Tag: filmmaker

The Truth About Directing: How Ridley Scott and Steven Spielberg get it done

In my (roughly) one year of gaining experience and growing in the Saint Lucian film industry, there are more than a few things I have learned, most of which I am afraid I cannot put into words but they have been nearly seared into my mind when making directorial decisions both on and off set. One of the things that I have learned however only through experience and constant interaction with other filmmakers and can articulate, is that there’s no rule book to directing. This stuck out to me because it has never been taught or passed down from any of the ‘grandfathers of local film-making’.

I realized this by observing not just local filmmakers but also those abroad (in online interviews, articles, behind the scenes videos etc.) and how they manage to take “an idea”, or rather a screenplay and make it a finished product to be screened in front of an audience. Never mind the screenwriting aspect and the producers role in the formation of a film, this is for the directors.

For the sake of bringing my point across, let’s consider two directors with very different processes (for the most part), but both are hugely successful and are currently on the top 10 list of highest grossing directors of all time (if that means anything to you).

Ridley Scott

Ridley Scott. He did thousands of TV commercials before he ‘graduated’ to directing his first feature film The Duellists at age 40. Since then, Blade Runner (1982), The Martian (2015) and most recently All the Money in the World (2017) are just a few titles you would find on his vast filmography. His extensive background in shooting commercials, he will admit, has been the greatest experience that no one gets as a filmmaker. The nature of shooting commercials as I myself have come to realize is that it’s heavily dependent on preparation as is most film-making.

To fast-forward, Ridley Scott is very well known for story-boarding all of his films from top to bottom, scene by scene, leaving nothing to chance but, there’s more; figuring out colour palettes and spending countless hours drawing concept art by hand for use as reference are all parts of his pre-production process. Yes, Scott is fully prepared at all times. In a round-table interview with The Hollywood Reporter he also admitted that his films never go over budget or over schedule and that is largely due to experience and preparation. I am also going to throw in the fact that he says he never rehearses before shooting. He claims to know exactly what he is doing and comes in with everyone ready to work towards that so why waste time trying to figure out your day if you already have it all planned out?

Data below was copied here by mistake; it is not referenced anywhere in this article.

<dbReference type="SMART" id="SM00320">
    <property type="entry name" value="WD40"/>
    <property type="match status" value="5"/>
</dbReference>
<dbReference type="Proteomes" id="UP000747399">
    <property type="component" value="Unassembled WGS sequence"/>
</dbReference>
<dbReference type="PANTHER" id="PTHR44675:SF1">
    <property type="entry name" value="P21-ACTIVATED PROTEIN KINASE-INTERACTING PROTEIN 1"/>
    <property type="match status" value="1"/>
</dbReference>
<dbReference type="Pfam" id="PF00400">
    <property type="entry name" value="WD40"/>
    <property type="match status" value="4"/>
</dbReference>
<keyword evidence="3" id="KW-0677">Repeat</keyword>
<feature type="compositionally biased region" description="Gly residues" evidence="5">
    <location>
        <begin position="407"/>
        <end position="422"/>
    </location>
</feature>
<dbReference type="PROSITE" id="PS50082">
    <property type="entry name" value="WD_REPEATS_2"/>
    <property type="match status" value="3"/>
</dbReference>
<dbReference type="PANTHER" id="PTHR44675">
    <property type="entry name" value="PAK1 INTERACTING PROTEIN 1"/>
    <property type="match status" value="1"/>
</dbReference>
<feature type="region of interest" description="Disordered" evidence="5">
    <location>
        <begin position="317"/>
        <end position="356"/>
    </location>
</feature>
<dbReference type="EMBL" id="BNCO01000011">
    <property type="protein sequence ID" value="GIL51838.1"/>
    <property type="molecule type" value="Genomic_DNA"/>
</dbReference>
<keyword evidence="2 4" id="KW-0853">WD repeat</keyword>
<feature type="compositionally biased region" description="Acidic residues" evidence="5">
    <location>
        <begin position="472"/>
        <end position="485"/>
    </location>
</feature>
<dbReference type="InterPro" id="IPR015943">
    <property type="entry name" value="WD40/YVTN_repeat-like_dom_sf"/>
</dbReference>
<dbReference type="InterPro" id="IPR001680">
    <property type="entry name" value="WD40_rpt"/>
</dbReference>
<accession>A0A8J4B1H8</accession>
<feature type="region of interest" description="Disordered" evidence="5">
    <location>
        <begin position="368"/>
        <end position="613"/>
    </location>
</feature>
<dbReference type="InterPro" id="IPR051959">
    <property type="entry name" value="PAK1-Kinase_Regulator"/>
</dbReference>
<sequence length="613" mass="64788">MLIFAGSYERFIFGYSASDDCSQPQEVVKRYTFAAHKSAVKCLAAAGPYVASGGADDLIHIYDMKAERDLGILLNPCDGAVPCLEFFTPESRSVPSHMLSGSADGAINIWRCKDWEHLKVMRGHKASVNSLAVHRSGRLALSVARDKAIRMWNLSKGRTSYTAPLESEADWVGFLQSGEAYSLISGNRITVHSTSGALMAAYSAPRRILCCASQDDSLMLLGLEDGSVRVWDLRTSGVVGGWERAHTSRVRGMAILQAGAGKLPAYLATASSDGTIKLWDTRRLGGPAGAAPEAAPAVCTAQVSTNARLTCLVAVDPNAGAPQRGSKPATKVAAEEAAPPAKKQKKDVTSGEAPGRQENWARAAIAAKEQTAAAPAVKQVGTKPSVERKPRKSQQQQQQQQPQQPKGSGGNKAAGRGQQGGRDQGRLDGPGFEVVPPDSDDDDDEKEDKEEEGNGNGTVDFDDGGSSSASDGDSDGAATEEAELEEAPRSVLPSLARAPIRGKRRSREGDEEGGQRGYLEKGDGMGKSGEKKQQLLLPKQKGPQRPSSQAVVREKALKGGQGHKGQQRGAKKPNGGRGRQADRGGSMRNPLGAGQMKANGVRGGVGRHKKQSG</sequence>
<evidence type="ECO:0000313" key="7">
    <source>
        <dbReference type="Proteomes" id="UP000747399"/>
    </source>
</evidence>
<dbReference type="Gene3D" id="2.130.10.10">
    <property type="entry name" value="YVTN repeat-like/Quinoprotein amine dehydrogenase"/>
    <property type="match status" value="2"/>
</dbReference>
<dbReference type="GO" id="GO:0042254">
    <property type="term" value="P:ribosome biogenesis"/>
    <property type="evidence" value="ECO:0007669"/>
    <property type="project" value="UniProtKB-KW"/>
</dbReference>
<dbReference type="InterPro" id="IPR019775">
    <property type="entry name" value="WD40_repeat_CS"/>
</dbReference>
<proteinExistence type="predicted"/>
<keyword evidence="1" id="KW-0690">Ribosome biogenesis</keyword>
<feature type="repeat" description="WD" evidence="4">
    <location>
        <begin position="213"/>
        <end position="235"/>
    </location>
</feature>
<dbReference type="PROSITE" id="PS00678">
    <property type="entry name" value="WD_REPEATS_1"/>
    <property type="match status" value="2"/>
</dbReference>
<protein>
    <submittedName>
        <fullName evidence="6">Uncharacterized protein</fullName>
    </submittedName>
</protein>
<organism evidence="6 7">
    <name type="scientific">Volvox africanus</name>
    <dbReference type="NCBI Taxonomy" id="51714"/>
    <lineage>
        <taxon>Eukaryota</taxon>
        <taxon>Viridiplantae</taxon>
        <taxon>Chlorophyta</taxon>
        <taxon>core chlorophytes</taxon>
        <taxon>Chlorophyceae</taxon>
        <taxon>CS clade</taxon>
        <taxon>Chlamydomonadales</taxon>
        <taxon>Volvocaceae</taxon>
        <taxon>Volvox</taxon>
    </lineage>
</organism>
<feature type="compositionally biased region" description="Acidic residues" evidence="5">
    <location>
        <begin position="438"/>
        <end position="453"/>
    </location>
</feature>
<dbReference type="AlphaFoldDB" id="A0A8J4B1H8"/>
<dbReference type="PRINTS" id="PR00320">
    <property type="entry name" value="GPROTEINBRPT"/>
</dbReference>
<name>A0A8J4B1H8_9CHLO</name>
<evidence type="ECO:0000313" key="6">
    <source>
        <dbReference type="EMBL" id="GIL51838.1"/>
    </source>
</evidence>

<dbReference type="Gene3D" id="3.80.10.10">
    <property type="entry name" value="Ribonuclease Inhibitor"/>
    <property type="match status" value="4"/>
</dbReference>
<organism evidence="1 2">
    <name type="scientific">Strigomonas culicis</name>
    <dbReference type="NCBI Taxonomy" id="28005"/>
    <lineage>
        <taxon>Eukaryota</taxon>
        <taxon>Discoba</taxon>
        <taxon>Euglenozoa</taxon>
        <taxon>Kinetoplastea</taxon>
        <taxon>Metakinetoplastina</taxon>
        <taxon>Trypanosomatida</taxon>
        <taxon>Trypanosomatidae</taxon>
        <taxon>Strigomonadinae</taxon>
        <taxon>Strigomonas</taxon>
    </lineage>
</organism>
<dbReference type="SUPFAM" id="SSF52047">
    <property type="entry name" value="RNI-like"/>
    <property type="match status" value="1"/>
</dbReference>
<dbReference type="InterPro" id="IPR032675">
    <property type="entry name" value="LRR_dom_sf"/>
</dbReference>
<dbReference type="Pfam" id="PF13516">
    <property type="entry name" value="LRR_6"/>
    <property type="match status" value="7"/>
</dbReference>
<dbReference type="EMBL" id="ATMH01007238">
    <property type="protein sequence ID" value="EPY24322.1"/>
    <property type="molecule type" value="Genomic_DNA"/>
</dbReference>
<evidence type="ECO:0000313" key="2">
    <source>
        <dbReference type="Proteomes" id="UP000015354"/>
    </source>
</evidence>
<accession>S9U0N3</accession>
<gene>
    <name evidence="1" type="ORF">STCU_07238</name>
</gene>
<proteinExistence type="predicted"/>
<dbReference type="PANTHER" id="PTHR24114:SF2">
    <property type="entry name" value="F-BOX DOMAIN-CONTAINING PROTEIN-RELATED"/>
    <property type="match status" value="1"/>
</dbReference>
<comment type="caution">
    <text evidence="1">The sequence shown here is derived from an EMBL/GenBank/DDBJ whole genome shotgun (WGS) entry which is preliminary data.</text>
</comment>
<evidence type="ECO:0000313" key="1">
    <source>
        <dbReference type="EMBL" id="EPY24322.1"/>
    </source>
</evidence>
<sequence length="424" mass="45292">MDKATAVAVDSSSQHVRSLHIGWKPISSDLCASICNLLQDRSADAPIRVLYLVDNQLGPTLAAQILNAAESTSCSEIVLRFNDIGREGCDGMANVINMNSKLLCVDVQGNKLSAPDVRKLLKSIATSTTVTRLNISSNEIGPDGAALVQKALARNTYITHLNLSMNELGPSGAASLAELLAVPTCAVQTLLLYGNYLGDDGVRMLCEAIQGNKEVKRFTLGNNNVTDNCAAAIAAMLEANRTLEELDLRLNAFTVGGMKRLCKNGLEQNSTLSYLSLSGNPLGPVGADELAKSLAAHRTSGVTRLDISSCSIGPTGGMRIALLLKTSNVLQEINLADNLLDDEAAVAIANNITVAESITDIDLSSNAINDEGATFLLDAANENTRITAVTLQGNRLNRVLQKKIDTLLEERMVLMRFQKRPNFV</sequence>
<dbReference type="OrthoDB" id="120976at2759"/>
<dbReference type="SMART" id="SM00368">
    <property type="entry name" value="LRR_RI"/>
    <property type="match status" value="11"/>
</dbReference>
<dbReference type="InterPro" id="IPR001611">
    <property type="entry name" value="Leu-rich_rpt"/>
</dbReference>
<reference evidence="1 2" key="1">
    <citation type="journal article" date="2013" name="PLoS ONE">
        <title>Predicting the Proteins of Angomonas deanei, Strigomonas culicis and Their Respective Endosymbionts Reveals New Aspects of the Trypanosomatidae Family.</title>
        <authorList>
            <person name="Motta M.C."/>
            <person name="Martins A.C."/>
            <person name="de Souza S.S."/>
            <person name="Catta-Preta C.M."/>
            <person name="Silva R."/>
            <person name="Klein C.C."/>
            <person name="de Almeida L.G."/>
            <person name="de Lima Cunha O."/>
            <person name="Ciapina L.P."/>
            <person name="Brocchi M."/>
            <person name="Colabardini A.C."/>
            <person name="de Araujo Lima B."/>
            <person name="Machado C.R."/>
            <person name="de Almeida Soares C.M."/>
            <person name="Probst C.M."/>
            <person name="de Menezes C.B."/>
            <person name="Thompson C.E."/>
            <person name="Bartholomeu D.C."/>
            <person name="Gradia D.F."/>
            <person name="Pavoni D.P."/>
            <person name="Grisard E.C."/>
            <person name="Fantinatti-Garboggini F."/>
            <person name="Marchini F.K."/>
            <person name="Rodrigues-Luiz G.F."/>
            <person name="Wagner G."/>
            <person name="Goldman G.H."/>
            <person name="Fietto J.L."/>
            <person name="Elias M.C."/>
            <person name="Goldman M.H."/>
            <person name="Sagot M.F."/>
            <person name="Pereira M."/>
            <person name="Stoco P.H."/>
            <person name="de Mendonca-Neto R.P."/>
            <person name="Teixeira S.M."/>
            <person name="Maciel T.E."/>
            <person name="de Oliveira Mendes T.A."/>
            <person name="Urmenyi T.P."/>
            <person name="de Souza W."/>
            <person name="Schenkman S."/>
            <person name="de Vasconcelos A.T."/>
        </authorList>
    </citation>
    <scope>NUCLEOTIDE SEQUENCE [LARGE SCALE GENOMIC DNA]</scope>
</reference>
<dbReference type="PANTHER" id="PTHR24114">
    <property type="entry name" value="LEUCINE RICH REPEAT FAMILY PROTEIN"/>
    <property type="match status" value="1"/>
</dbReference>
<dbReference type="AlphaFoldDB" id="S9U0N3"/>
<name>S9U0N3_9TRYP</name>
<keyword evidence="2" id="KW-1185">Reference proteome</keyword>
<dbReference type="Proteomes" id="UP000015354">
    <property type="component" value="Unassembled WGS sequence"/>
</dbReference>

Now, I really like Ridley Scott films (particularly those mentioned above as they are the ones I’m most familiar with), but I cannot seem to relate to his process in the way that he describes it. Does that mean I am a bad director?

The other filmmaker I would like to toss into this is none other than…

Steven Spielberg

Steven Spielberg. You might have heard of him, but I am even more sure that your childhood was built on one or more of his classics; Jaws (1975), Raiders of the Lost Ark (1981), E.T. (1982), The Colour Purple (1985), Jurassic Park (1993), Saving Private Ryan (1998) and my favourite of the lot, Bridge of Spies (2015).

To briefly run through his background as I have learned it, Spielberg, like most directors I have researched, started off making films as a child on a super 8 film camera. His story about the first film he made as a boy scout is actually pretty inspiring on its own. But I digress. Four Oscar wins and a ton of critical and commercial success later, let us talk about Spielberg’s pre-production and production process as director.

Disclaimer: Spielberg’s process changes based on the project as some, like The BFG, are very VFX (visual effects) heavy and so require different preparations. For the purpose of this article, I will highlight his process on Bridge of Spies.

In an interview with Film4, Spielberg recalls not doing ANY storyboards on Bridge of Spies, (Amistad, Saving Private Ryan among others) except for the scene where the U2 plane gets shot down—that scene, for your information, only lasts about five minutes more or less, but every other moment of this 2 hour 22 minute masterpiece was largely decided and done on the day of shooting.